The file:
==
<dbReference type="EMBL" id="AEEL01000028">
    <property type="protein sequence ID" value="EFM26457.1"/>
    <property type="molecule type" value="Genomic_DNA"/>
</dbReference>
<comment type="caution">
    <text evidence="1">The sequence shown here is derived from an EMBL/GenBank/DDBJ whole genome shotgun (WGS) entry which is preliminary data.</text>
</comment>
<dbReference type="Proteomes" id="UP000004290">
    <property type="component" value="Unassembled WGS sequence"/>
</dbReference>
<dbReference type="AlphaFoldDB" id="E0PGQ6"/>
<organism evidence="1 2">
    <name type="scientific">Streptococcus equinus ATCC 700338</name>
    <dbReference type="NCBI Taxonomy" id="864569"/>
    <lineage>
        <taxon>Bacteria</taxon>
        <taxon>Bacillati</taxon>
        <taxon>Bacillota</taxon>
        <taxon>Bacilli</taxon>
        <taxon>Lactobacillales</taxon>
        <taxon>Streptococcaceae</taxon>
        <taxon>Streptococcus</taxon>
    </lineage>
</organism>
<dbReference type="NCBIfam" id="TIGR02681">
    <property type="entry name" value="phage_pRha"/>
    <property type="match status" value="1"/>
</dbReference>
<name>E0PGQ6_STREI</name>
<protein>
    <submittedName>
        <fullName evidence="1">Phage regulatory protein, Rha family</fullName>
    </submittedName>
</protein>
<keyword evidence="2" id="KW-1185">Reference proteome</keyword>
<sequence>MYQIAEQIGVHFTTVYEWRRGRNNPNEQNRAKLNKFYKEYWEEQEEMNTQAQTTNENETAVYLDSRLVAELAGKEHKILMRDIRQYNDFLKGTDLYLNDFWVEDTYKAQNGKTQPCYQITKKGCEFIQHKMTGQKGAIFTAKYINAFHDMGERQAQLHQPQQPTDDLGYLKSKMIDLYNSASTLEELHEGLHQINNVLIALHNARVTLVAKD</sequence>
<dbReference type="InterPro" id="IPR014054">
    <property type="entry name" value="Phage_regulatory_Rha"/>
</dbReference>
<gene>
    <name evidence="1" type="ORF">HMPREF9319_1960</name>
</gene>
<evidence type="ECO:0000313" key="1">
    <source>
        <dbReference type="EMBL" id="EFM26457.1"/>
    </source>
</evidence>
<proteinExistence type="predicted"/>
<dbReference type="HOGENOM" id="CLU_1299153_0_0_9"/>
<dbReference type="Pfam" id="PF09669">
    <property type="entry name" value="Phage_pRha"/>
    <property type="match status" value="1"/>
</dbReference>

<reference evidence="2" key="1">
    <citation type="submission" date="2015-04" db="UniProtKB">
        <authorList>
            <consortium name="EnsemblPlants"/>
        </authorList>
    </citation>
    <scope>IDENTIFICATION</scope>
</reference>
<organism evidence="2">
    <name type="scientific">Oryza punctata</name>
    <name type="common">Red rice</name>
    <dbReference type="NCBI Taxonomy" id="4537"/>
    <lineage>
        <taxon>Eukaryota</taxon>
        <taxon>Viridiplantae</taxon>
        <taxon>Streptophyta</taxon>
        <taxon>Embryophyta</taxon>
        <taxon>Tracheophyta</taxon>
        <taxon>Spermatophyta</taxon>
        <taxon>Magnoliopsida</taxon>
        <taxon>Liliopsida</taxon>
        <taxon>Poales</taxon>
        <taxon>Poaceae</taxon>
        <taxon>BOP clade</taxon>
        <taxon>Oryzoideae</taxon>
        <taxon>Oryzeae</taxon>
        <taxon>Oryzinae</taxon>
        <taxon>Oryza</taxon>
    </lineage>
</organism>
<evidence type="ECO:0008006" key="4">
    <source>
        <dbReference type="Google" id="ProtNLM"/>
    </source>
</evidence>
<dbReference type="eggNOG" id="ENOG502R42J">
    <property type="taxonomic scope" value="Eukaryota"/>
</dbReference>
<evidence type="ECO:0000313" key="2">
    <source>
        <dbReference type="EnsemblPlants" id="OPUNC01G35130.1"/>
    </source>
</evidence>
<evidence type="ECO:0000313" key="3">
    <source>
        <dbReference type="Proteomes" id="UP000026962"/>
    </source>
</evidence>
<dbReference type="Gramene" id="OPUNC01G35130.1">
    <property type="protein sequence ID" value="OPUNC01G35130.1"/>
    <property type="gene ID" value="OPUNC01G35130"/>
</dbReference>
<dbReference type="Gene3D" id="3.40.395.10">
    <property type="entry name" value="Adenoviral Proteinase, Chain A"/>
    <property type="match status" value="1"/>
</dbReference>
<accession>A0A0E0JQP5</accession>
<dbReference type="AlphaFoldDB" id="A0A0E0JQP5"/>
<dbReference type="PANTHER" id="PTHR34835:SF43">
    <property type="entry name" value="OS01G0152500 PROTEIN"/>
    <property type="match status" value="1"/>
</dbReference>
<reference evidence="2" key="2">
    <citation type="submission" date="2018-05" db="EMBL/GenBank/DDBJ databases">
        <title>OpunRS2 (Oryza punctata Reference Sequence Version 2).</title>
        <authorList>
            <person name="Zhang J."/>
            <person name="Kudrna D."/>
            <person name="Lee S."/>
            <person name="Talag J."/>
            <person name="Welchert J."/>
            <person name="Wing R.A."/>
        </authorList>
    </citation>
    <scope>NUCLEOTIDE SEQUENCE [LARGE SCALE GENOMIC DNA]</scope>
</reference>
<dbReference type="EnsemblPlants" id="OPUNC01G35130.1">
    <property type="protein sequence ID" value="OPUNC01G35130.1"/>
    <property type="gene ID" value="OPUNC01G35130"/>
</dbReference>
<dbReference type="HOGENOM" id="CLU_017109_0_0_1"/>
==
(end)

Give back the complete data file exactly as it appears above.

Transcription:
<dbReference type="EMBL" id="AEEL01000028">
    <property type="protein sequence ID" value="EFM26457.1"/>
    <property type="molecule type" value="Genomic_DNA"/>
</dbReference>
<comment type="caution">
    <text evidence="1">The sequence shown here is derived from an EMBL/GenBank/DDBJ whole genome shotgun (WGS) entry which is preliminary data.</text>
</comment>
<dbReference type="Proteomes" id="UP000004290">
    <property type="component" value="Unassembled WGS sequence"/>
</dbReference>
<dbReference type="AlphaFoldDB" id="E0PGQ6"/>
<organism evidence="1 2">
    <name type="scientific">Streptococcus equinus ATCC 700338</name>
    <dbReference type="NCBI Taxonomy" id="864569"/>
    <lineage>
        <taxon>Bacteria</taxon>
        <taxon>Bacillati</taxon>
        <taxon>Bacillota</taxon>
        <taxon>Bacilli</taxon>
        <taxon>Lactobacillales</taxon>
        <taxon>Streptococcaceae</taxon>
        <taxon>Streptococcus</taxon>
    </lineage>
</organism>
<dbReference type="NCBIfam" id="TIGR02681">
    <property type="entry name" value="phage_pRha"/>
    <property type="match status" value="1"/>
</dbReference>
<name>E0PGQ6_STREI</name>
<protein>
    <submittedName>
        <fullName evidence="1">Phage regulatory protein, Rha family</fullName>
    </submittedName>
</protein>
<keyword evidence="2" id="KW-1185">Reference proteome</keyword>
<sequence>MYQIAEQIGVHFTTVYEWRRGRNNPNEQNRAKLNKFYKEYWEEQEEMNTQAQTTNENETAVYLDSRLVAELAGKEHKILMRDIRQYNDFLKGTDLYLNDFWVEDTYKAQNGKTQPCYQITKKGCEFIQHKMTGQKGAIFTAKYINAFHDMGERQAQLHQPQQPTDDLGYLKSKMIDLYNSASTLEELHEGLHQINNVLIALHNARVTLVAKD</sequence>
<dbReference type="InterPro" id="IPR014054">
    <property type="entry name" value="Phage_regulatory_Rha"/>
</dbReference>
<gene>
    <name evidence="1" type="ORF">HMPREF9319_1960</name>
</gene>
<evidence type="ECO:0000313" key="1">
    <source>
        <dbReference type="EMBL" id="EFM26457.1"/>
    </source>
</evidence>
<proteinExistence type="predicted"/>
<dbReference type="HOGENOM" id="CLU_1299153_0_0_9"/>
<dbReference type="Pfam" id="PF09669">
    <property type="entry name" value="Phage_pRha"/>
    <property type="match status" value="1"/>
</dbReference>

<reference evidence="2" key="1">
    <citation type="submission" date="2015-04" db="UniProtKB">
        <authorList>
            <consortium name="EnsemblPlants"/>
        </authorList>
    </citation>
    <scope>IDENTIFICATION</scope>
</reference>
<organism evidence="2">
    <name type="scientific">Oryza punctata</name>
    <name type="common">Red rice</name>
    <dbReference type="NCBI Taxonomy" id="4537"/>
    <lineage>
        <taxon>Eukaryota</taxon>
        <taxon>Viridiplantae</taxon>
        <taxon>Streptophyta</taxon>
        <taxon>Embryophyta</taxon>
        <taxon>Tracheophyta</taxon>
        <taxon>Spermatophyta</taxon>
        <taxon>Magnoliopsida</taxon>
        <taxon>Liliopsida</taxon>
        <taxon>Poales</taxon>
        <taxon>Poaceae</taxon>
        <taxon>BOP clade</taxon>
        <taxon>Oryzoideae</taxon>
        <taxon>Oryzeae</taxon>
        <taxon>Oryzinae</taxon>
        <taxon>Oryza</taxon>
    </lineage>
</organism>
<evidence type="ECO:0008006" key="4">
    <source>
        <dbReference type="Google" id="ProtNLM"/>
    </source>
</evidence>
<dbReference type="eggNOG" id="ENOG502R42J">
    <property type="taxonomic scope" value="Eukaryota"/>
</dbReference>
<evidence type="ECO:0000313" key="2">
    <source>
        <dbReference type="EnsemblPlants" id="OPUNC01G35130.1"/>
    </source>
</evidence>
<evidence type="ECO:0000313" key="3">
    <source>
        <dbReference type="Proteomes" id="UP000026962"/>
    </source>
</evidence>
<dbReference type="Gramene" id="OPUNC01G35130.1">
    <property type="protein sequence ID" value="OPUNC01G35130.1"/>
    <property type="gene ID" value="OPUNC01G35130"/>
</dbReference>
<dbReference type="Gene3D" id="3.40.395.10">
    <property type="entry name" value="Adenoviral Proteinase, Chain A"/>
    <property type="match status" value="1"/>
</dbReference>
<accession>A0A0E0JQP5</accession>
<dbReference type="AlphaFoldDB" id="A0A0E0JQP5"/>
<dbReference type="PANTHER" id="PTHR34835:SF43">
    <property type="entry name" value="OS01G0152500 PROTEIN"/>
    <property type="match status" value="1"/>
</dbReference>
<reference evidence="2" key="2">
    <citation type="submission" date="2018-05" db="EMBL/GenBank/DDBJ databases">
        <title>OpunRS2 (Oryza punctata Reference Sequence Version 2).</title>
        <authorList>
            <person name="Zhang J."/>
            <person name="Kudrna D."/>
            <person name="Lee S."/>
            <person name="Talag J."/>
            <person name="Welchert J."/>
            <person name="Wing R.A."/>
        </authorList>
    </citation>
    <scope>NUCLEOTIDE SEQUENCE [LARGE SCALE GENOMIC DNA]</scope>
</reference>
<dbReference type="EnsemblPlants" id="OPUNC01G35130.1">
    <property type="protein sequence ID" value="OPUNC01G35130.1"/>
    <property type="gene ID" value="OPUNC01G35130"/>
</dbReference>
<dbReference type="HOGENOM" id="CLU_017109_0_0_1"/>